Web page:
Wednesday, Jan. 10, 2018 | 2 a.m.
Amid all the talk of what’s wrong with the Rebels, one thing that appears to be right is the development of freshman big man Mbacke Diong.
Diong began the season as a bundle of long-term future potential, as the athletic 6-foot-11 prospect from Senegal played just one season of high school ball in the United States before arriving at UNLV. But since the start of Mountain West play, he has emerged as a possible difference-maker in the present, especially on the defensive end.
His raw numbers are modest — he’s averaging just 1.6 points, 2.0 rebounds and 0.8 blocks per game on the season — but playing time hasn’t come consistently until recently, when backup center Cheickna Dembele was forced to sit out the last three contests due to a concussion.
Diong has responded when called upon. While serving as the primary reserve at center over the last three games, he has played 10.7 minutes and contributed beyond his box score stats.
Against SJSU, it was Diong who made the game’s biggest play, grabbing an offensive rebound in the final seconds and making a free throw to send the game to overtime (where the Rebels eventually won). Diong finished with six points, five rebounds, two blocks and two steals in 15 minutes.
There aren’t a lot of minutes available to Diong, as he’s behind freshman star Brandon McCoy on the depth chart. But Diong’s defensive performance has been so strong that head coach Marvin Menzies may need to find more opportunities to get him on the court — assuming he can maintain his recent level of play.
Interior defense has been the Rebels’ biggest issue in Mountain West play. Boise State, San Jose State and Utah State were all able to exploit UNLV’s soft middle with layups and dunks off dribble penetration, often because the Rebels’ big men were slow to help or unable to challenge shots.
That hasn’t been a problem for Diong. With his outstanding length, athleticism and ability to leap quickly, he has proven to be the team’s best rim protector despite his limited playing time.
While McCoy is still grappling with a typical freshman learning curve when it comes to playing collegiate-level team defense, Diong is already providing value on that end of the court.
Through three Mountain West games, UNLV opponents have shot 54.8 percent when McCoy is on the court. When Diong is on the floor, opponents’ shooting plummets to just 35.6 percent.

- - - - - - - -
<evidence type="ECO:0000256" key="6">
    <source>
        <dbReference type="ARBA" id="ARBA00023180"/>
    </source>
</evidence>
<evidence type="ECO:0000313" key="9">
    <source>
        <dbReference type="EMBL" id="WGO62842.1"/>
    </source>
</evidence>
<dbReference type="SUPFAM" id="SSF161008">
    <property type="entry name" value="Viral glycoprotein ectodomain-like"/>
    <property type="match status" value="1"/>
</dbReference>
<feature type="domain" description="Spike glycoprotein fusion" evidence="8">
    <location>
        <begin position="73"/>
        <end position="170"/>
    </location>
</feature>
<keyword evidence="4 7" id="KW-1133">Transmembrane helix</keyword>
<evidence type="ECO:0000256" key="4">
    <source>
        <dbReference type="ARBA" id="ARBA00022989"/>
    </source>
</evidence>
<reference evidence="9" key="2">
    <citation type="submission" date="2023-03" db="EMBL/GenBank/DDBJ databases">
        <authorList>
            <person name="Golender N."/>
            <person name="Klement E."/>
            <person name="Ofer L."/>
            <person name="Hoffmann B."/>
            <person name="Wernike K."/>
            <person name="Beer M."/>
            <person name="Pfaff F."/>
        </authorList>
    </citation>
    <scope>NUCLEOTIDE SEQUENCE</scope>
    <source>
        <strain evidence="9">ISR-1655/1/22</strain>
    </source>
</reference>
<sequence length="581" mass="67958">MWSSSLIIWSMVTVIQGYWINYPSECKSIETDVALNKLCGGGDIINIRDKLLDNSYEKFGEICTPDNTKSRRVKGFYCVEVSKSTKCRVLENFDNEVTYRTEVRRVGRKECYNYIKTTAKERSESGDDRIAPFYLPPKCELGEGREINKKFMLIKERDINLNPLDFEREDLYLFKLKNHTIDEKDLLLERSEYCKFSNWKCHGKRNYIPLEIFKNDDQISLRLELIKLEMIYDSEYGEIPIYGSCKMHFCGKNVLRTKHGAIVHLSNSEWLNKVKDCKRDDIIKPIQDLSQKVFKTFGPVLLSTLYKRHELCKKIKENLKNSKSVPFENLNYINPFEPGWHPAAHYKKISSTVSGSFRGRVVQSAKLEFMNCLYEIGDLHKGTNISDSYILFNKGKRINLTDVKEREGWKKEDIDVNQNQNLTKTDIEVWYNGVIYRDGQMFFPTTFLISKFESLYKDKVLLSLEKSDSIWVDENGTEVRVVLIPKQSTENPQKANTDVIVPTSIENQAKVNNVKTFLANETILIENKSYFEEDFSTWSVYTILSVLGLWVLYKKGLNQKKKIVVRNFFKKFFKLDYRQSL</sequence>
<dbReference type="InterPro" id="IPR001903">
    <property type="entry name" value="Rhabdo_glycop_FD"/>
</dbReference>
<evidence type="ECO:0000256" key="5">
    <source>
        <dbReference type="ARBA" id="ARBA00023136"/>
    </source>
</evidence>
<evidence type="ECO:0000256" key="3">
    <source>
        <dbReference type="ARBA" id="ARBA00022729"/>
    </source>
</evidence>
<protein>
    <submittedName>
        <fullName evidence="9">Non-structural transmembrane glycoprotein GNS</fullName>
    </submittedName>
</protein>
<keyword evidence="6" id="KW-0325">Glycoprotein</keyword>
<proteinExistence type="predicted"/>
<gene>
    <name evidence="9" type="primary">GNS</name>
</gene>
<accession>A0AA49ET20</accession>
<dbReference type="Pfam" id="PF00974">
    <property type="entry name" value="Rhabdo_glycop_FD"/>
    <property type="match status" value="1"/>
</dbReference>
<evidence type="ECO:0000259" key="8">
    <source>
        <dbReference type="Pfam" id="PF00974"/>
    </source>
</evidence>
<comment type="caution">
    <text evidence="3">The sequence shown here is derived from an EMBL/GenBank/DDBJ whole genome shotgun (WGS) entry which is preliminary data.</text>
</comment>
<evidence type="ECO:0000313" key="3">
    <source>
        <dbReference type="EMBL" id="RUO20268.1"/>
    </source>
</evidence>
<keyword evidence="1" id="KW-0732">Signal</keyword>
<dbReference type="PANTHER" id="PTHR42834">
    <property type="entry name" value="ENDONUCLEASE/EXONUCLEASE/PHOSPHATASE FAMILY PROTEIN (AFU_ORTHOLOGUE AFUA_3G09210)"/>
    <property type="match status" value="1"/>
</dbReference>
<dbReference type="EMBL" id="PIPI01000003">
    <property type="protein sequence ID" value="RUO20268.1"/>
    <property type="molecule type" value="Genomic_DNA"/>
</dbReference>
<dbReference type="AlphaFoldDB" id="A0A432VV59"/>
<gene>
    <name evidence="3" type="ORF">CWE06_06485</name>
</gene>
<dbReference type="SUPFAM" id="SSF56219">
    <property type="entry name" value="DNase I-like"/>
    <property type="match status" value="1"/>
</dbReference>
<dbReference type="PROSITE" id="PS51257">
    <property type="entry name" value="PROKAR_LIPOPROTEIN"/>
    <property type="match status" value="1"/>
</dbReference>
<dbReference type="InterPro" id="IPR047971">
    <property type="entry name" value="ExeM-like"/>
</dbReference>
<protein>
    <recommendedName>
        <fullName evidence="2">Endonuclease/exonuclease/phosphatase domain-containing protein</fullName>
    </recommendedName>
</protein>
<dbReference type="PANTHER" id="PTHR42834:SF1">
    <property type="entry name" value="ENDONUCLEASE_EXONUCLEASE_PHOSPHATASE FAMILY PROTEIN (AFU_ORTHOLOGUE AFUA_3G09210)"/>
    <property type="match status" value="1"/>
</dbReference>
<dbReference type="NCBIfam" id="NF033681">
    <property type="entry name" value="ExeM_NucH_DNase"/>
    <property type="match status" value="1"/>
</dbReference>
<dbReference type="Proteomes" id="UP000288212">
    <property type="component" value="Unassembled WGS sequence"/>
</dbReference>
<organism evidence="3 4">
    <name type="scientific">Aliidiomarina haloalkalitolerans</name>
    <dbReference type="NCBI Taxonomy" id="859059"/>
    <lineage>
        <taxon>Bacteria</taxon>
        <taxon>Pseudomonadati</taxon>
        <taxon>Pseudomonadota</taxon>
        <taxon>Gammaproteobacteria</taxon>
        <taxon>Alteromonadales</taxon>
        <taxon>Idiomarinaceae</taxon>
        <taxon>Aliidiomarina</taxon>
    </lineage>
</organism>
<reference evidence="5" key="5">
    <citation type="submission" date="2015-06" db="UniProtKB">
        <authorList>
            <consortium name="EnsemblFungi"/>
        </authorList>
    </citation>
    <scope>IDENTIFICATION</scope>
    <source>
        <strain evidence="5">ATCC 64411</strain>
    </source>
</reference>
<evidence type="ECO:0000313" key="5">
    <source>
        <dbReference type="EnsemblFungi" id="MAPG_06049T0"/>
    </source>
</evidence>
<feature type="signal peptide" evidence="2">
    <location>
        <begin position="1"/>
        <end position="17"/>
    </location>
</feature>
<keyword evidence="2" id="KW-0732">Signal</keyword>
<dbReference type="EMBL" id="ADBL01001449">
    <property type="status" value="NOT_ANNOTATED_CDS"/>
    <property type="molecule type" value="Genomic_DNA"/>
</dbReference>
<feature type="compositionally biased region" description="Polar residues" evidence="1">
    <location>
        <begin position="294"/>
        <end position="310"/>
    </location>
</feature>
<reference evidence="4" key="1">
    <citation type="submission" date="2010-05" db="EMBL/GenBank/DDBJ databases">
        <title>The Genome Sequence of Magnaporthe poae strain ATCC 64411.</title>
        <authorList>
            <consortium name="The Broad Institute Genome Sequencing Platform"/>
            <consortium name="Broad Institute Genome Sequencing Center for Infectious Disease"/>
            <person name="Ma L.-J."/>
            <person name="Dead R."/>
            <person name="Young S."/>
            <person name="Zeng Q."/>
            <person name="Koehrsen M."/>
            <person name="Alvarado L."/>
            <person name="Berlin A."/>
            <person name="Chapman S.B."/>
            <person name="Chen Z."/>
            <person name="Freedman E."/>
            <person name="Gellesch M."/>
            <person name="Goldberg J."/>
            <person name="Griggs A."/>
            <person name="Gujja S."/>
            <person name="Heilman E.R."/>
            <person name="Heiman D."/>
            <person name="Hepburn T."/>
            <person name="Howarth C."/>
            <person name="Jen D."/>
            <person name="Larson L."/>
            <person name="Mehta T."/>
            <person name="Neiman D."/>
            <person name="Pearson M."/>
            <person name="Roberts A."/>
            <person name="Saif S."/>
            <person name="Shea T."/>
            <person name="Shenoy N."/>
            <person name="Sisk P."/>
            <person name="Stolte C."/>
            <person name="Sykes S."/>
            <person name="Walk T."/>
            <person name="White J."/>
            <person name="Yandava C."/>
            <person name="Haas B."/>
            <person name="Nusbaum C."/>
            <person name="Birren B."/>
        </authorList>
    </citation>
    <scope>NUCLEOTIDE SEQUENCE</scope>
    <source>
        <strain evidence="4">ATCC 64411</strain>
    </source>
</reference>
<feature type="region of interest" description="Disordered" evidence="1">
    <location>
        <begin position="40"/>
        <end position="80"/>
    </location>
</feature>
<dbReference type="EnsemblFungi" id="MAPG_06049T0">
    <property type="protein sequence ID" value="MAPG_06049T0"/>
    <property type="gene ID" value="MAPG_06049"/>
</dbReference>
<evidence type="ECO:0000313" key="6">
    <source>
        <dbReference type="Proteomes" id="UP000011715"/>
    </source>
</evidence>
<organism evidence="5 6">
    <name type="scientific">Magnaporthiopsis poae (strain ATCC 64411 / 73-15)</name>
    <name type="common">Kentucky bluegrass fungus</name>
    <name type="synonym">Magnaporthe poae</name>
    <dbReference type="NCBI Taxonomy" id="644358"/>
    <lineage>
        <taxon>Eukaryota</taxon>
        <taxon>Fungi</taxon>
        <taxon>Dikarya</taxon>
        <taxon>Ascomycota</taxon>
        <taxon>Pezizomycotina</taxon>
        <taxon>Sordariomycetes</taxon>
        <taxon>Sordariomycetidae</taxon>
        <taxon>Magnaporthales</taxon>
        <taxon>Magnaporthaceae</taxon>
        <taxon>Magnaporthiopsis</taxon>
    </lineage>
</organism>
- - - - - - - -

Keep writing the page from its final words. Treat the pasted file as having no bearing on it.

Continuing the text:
During that same span, McCoy’s block rate is 2.1 percent, while Diong has rejected 9.5 percent of opponents’ shots.
Diong’s defensive prowess has also made a dent on the scoreboard. In his 32 minutes over the last three games, UNLV has outscored its Mountain West opponents by 26 points. In McCoy’s 95 minutes, the Rebels have been outscored by 19 points.
Menzies has shown trust in Diong late in games, often subbing him in for McCoy on important defensive possessions. That could foretell a bigger role for Diong as the season progresses.
At Air Force on Wednesday, Diong will have an opportunity to make a case for more minutes. While only 32 percent of the Falcons’ shot attempts come around the rim, they do make close-range shots at an efficient 60 percent. An intimidating presence around the basket could dissuade Air Force from taking those shots — and Diong may even send a few into the stands.
Diong spoke to the media a few weeks ago, after just turning 18 years old. He said that the coaching staff has given him a very defined role.
“When I play, I think they expect me to bring energy,” Diong said. “To give everything I have on defense, on offense. I think that’s what they’re looking for me to do.”
It’s a bit too early to anoint Diong as a defensive savior — 32 minutes spread across three games is a very small sample — but the early returns are promising. And given Menzies’ history of developing big men, it’s not ridiculous to have high expectations for Diong.
Instead of a project, Diong might end up being a big part of the solution, and soon.